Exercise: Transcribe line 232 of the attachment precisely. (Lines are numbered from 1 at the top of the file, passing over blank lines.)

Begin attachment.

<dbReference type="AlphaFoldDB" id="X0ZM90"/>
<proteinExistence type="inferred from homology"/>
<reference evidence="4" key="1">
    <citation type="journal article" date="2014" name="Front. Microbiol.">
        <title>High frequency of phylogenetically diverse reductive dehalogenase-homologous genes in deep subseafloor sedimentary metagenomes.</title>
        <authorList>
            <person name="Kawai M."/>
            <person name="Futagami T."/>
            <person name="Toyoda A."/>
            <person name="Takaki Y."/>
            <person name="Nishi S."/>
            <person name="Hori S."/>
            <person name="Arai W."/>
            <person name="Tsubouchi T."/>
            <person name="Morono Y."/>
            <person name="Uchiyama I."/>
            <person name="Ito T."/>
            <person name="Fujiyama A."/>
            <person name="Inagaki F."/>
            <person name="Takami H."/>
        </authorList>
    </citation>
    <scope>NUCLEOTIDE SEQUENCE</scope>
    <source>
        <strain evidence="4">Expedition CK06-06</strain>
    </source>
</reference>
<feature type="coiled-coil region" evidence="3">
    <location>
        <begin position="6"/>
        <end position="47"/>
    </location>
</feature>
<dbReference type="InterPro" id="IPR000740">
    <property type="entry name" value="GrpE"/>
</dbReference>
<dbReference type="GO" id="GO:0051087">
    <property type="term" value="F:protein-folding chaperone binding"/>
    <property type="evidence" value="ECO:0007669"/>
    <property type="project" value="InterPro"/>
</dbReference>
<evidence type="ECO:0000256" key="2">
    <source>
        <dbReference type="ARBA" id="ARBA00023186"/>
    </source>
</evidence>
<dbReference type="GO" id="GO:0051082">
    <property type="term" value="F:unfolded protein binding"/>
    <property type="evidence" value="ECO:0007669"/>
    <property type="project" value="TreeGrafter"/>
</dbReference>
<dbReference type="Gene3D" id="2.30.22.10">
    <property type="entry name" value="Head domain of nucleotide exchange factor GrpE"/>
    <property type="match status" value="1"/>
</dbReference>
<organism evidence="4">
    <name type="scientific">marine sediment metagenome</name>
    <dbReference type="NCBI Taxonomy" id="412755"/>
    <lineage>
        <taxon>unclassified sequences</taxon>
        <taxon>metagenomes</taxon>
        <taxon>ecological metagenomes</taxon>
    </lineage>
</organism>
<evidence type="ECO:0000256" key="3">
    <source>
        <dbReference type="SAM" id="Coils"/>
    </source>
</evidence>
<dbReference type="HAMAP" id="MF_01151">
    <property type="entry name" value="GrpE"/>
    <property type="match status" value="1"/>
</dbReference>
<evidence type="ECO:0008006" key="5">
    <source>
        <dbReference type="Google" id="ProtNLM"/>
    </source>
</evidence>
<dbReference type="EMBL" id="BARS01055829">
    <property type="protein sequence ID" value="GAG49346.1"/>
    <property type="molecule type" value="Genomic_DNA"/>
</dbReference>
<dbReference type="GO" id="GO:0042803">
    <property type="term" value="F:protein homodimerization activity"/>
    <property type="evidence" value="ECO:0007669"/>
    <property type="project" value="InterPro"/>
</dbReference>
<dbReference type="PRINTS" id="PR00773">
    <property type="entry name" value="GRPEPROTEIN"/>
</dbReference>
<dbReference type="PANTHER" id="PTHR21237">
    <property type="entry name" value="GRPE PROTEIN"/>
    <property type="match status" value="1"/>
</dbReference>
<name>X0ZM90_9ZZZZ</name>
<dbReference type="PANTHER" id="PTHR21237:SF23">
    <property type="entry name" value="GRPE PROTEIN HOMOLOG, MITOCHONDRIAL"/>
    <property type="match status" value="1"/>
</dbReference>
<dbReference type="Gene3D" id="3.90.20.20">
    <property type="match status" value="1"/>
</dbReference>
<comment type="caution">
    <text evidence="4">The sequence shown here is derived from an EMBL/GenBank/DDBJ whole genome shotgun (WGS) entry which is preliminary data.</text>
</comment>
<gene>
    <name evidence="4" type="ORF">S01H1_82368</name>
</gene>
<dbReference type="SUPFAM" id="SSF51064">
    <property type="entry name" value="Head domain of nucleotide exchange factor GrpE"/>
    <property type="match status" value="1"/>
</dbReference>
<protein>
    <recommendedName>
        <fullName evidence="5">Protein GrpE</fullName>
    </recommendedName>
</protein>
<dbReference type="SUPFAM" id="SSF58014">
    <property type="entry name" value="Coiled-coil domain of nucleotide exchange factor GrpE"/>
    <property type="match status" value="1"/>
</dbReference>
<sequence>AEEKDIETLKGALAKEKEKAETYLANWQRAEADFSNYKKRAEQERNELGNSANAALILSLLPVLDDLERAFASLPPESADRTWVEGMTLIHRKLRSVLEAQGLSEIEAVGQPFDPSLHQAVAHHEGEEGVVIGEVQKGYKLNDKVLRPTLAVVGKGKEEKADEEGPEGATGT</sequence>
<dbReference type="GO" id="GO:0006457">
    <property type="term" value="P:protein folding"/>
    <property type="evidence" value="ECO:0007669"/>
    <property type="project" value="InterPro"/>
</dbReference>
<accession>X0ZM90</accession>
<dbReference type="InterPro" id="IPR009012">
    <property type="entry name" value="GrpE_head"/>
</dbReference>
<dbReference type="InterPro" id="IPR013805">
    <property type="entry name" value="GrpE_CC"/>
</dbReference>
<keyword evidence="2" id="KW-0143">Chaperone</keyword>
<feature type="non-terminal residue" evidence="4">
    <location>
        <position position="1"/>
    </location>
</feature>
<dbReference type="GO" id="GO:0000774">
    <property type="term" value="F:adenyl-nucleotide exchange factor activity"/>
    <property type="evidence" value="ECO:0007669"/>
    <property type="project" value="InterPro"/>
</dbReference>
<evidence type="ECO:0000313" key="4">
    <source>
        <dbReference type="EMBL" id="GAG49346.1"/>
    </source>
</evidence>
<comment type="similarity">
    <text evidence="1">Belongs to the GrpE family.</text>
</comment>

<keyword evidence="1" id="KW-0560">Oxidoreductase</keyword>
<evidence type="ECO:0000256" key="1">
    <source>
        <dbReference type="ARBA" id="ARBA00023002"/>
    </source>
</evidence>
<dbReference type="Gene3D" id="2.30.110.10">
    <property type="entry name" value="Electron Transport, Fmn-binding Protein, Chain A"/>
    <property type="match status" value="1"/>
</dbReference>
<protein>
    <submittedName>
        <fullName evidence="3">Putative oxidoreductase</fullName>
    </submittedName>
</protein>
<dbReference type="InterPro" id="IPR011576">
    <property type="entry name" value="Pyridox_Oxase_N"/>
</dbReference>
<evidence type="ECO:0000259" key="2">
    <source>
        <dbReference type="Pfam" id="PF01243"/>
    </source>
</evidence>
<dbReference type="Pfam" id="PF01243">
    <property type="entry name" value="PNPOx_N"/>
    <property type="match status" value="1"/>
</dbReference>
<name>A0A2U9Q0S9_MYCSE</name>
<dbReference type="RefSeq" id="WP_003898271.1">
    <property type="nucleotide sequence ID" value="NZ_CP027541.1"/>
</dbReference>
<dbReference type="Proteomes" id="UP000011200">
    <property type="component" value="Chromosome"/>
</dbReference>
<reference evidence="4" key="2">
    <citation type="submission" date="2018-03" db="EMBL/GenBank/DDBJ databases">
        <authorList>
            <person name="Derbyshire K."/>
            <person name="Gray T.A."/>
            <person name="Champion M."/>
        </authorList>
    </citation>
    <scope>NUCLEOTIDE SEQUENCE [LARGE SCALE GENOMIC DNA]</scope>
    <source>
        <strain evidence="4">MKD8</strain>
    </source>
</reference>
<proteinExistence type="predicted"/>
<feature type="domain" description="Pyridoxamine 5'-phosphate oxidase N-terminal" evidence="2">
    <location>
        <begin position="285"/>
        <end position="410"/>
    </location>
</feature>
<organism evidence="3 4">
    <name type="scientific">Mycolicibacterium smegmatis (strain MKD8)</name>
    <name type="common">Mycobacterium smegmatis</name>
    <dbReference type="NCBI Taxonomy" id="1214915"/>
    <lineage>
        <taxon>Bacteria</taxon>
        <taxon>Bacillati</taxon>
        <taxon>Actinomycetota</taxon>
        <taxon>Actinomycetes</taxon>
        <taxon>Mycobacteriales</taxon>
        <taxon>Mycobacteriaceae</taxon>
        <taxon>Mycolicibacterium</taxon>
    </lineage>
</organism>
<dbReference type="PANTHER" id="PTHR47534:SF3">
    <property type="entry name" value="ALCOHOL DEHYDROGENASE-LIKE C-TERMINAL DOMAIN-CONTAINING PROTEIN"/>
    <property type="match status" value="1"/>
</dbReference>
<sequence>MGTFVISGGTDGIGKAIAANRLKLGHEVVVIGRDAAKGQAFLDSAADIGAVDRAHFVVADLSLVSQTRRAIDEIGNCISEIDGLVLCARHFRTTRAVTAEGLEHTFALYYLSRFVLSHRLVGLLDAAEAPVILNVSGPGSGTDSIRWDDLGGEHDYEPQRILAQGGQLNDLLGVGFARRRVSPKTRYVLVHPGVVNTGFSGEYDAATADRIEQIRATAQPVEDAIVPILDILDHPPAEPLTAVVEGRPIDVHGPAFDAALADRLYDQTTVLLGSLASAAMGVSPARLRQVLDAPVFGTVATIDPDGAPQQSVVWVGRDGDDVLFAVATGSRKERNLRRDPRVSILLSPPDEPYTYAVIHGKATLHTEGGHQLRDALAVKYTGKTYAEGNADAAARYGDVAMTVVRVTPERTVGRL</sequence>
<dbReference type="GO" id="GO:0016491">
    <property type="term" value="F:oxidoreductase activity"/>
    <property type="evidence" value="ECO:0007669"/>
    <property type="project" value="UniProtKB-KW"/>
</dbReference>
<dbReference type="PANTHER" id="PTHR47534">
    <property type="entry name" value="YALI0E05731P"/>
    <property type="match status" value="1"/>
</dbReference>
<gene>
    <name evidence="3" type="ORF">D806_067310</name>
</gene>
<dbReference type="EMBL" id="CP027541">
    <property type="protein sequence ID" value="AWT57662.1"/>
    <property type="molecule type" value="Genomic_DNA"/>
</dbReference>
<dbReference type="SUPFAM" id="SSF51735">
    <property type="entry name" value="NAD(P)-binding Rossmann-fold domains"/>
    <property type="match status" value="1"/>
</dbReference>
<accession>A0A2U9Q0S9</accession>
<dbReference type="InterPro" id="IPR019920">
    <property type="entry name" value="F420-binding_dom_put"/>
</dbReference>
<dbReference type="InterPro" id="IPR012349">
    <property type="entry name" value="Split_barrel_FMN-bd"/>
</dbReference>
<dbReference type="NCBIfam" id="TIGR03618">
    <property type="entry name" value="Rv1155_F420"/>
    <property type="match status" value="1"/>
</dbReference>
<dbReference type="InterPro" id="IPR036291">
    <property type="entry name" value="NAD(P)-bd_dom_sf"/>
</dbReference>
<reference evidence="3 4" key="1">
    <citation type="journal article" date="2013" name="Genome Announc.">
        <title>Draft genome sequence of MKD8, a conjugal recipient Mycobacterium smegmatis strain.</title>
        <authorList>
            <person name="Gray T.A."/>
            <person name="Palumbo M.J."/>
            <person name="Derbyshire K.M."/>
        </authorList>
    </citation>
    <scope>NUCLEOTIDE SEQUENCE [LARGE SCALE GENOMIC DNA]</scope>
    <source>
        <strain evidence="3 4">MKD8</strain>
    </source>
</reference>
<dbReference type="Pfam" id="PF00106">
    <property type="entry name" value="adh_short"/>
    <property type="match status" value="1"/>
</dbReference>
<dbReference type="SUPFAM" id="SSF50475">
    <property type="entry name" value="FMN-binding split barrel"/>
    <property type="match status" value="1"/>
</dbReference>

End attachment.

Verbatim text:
<dbReference type="PANTHER" id="PTHR47534">